Second annual Chaminade Film Festival: students inspiring students

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Nadia Fale

Stop by the student center on April 8 to enjoy original films created by your peers.

Dozens of wide-eyed Chaminade students gathered in the Loo student center, completely captivated by “Ooze,” an original film created by senior, Winston Anderson. Set in Anderson’s Pohaku dorm, “Ooze” entertained the idea of a zombie apocalypse sweeping across the nation. Students including Anderson himself acted as news reporters, scientific experts and of course victims of the mysterious ooze.

Anderson’s sci-fi thriller was one of three submissions in the first annual Chaminade Film Festival, an event that made its debut in Spring 2014. With more than 50 students jam-packed into the student center, Chaminade’s first film festival had a largely successful turnout and went on to receive recognition at the 2014 Co-Curricular Awards.

On April 8, the Chaminade Student Programming Board will present the second Annual Chaminade Film Festival. Student submissions will be presented at 4 p.m. in the Loo Student Center. Starr Benson, a senior in the Communication program and member of CSPB, is the mastermind behind the festival.

Benson explained that she originally created the Chaminade Film Festival as a student worker for the Office of Student Activities and Leadership. Makerusa Porotesano, the director of OSAL, urged Benson and her co-workers to think outside of the box in creating new programs for the student body. Inspired by a film festival sponsored by her high school, Benson decided to bring a similar program to Chaminade.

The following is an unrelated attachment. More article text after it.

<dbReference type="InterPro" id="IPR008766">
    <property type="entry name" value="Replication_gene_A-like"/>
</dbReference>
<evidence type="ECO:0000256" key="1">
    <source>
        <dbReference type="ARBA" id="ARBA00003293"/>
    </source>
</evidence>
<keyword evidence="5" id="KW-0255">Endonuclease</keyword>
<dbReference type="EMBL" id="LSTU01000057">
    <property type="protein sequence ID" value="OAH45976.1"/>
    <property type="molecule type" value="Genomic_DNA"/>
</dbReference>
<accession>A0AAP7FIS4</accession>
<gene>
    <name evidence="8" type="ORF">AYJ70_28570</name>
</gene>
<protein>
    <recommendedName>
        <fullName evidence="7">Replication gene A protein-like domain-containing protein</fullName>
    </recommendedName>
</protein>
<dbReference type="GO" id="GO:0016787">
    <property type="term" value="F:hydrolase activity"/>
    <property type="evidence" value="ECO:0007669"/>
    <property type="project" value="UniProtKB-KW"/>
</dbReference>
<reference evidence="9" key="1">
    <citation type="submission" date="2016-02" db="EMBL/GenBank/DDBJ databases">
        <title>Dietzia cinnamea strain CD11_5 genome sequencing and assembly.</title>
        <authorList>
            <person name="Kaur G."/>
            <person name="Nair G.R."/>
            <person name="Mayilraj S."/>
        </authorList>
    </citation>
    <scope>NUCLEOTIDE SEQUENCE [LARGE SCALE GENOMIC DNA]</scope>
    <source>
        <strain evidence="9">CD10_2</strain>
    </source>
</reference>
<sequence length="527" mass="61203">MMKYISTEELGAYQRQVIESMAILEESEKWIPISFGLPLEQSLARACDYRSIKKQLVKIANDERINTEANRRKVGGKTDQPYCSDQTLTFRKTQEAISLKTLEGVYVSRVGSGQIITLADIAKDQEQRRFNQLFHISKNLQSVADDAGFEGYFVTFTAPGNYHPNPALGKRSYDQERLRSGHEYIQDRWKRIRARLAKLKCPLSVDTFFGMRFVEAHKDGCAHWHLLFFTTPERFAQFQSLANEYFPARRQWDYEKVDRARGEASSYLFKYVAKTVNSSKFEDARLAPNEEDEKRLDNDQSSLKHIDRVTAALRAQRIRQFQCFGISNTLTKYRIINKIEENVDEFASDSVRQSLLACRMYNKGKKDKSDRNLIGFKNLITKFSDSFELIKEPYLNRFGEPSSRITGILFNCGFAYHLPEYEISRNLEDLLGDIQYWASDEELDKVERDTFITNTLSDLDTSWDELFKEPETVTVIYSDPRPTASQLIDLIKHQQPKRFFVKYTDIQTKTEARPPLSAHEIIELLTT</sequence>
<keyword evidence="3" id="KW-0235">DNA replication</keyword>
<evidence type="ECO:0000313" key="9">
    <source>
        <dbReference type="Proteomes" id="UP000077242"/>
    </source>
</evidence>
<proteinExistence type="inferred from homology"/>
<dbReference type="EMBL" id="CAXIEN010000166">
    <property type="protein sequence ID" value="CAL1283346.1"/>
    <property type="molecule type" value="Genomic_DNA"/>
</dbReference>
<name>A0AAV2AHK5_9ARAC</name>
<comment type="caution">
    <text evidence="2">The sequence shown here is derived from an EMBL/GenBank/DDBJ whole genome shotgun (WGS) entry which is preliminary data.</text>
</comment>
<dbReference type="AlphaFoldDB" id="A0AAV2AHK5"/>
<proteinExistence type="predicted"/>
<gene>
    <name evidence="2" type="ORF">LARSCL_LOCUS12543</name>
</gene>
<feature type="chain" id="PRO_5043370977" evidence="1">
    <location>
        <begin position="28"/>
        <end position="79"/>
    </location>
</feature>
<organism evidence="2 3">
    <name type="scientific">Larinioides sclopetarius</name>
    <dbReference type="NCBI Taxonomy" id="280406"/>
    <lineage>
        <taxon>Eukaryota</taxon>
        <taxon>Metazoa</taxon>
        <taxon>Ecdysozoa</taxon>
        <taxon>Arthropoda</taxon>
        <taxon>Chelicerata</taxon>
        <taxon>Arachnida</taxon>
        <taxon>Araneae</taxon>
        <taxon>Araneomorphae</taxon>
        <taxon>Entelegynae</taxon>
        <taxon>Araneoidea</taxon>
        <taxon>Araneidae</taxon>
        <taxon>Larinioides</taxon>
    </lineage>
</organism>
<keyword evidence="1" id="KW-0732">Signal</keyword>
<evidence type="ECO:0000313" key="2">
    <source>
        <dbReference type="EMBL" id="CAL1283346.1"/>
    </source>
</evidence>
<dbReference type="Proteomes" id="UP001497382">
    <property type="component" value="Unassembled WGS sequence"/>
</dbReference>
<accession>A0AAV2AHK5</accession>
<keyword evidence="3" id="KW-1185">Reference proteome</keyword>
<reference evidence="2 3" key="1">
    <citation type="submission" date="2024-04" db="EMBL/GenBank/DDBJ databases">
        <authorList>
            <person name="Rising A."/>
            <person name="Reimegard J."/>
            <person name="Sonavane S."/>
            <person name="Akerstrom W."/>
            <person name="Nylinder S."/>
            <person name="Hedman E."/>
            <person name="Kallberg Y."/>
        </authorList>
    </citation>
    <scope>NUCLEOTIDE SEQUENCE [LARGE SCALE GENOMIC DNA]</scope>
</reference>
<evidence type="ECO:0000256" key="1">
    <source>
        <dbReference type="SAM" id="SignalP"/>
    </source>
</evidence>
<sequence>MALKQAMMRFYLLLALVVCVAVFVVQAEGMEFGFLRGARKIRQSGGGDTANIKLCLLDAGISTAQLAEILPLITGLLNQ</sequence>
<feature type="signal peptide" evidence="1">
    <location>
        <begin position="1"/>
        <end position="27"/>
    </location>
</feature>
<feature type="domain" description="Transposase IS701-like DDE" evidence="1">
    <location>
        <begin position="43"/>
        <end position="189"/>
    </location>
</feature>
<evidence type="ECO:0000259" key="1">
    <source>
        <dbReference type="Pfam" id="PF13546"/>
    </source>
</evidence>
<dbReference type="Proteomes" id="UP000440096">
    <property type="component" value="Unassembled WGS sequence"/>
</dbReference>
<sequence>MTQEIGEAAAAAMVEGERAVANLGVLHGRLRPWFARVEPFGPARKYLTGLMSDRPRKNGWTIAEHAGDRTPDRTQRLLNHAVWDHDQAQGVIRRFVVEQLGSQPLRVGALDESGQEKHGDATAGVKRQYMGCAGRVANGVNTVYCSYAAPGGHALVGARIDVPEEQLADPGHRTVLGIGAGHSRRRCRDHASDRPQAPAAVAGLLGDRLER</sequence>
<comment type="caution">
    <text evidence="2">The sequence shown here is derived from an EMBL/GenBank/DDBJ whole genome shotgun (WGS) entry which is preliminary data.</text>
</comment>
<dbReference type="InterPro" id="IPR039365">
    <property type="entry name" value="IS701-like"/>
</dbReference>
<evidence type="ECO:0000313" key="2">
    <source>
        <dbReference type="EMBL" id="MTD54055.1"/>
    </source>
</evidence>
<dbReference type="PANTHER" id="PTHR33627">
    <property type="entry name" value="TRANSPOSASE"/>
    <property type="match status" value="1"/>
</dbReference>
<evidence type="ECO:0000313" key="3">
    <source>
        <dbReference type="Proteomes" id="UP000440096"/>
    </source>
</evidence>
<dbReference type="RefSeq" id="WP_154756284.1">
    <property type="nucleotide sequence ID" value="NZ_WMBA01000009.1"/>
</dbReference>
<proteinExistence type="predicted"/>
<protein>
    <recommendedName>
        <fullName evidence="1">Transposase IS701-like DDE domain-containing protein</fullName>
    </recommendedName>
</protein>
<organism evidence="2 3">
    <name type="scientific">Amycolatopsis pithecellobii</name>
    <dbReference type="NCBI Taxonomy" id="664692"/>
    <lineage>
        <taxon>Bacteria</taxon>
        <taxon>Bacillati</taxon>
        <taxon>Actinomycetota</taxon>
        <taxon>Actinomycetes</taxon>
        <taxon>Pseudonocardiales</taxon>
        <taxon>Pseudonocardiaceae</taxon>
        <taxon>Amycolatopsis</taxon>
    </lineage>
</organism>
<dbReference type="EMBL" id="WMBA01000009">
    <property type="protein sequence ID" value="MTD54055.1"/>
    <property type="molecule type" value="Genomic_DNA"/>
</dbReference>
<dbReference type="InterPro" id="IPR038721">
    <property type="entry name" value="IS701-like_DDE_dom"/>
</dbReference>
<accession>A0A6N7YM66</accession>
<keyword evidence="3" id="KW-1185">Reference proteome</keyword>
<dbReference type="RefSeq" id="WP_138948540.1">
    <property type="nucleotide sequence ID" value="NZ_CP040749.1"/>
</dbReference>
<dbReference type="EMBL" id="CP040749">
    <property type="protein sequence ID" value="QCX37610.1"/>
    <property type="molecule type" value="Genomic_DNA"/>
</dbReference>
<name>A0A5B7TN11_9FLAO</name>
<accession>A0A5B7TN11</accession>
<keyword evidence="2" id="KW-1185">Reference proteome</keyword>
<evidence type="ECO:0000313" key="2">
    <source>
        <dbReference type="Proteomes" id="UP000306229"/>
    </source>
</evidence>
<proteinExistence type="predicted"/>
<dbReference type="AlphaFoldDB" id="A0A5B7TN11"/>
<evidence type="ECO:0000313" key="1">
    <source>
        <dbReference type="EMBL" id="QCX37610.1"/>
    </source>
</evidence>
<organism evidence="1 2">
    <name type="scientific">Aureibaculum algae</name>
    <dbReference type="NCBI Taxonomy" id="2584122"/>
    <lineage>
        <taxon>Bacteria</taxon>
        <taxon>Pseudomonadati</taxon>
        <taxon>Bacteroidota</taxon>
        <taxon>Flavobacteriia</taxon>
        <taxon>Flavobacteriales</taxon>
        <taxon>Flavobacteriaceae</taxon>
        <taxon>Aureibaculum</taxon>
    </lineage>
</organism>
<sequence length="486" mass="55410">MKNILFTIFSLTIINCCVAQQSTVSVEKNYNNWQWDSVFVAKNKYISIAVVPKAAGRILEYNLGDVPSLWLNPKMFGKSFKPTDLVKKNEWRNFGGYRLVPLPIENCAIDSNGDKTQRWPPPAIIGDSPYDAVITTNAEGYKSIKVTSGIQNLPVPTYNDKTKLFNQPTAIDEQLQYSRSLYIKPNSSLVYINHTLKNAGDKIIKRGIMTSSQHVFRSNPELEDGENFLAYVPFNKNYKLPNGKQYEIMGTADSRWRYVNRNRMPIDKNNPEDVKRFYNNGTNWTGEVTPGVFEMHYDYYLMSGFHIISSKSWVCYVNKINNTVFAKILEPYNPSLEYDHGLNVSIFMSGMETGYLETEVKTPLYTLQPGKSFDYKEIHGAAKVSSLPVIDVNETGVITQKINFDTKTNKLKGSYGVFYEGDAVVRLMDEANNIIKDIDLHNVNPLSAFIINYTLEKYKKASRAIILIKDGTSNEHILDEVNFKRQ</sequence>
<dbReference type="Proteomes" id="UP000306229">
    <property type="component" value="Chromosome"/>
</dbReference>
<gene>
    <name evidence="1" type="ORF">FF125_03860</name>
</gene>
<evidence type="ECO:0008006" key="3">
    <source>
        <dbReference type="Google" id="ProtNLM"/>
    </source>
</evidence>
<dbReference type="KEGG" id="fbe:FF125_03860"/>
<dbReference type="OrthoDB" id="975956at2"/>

“My initial overall goal was to showcase student talent,” Benson said. “And it’s not just coming from (Communication) students. You never know, there could be a Nursing major, there could be a CJ major, there could be a Biology major, there could be a Psychology major who loves film. And just because they’re in their major doesn’t mean they should be discredited for their talent.”

In collaboration with the Communication department and with the help of faculty members such as Tom Galli, Cliff Bieberly, Carolyn Kuriyama, and Eva Washburn, Benson was able to bring her film festival idea to life.

Categories for submission include music video, documentary, mockumentary, horror, mystery, sci-fi and the newly added commercial category. Benson shared that the addition of a commercial category to this year’s festival emphasizes her generation’s need for concise communication.

“Shorter is better,” Benson said. “Thanks to Vine and Instagram and all of these 15-second and six-second videos, people’s attention spans aren’t all there anymore.”

All submissions for the festival must be a maximum of 10 minutes in length and emailed to [email protected] Benson explained that submissions can be recycled projects and do not need to be recently created. Deadline for submission is Tuesday April 7 by 4 p.m. The festival is open to all Chaminade undergraduate students with prizes available for the best submissions in each category.

While the Chaminade Film Festival will have winners and prizes, Benson expressed that she wants her festival to be more than just a competition.

“I want students to inspire students,” Benson said.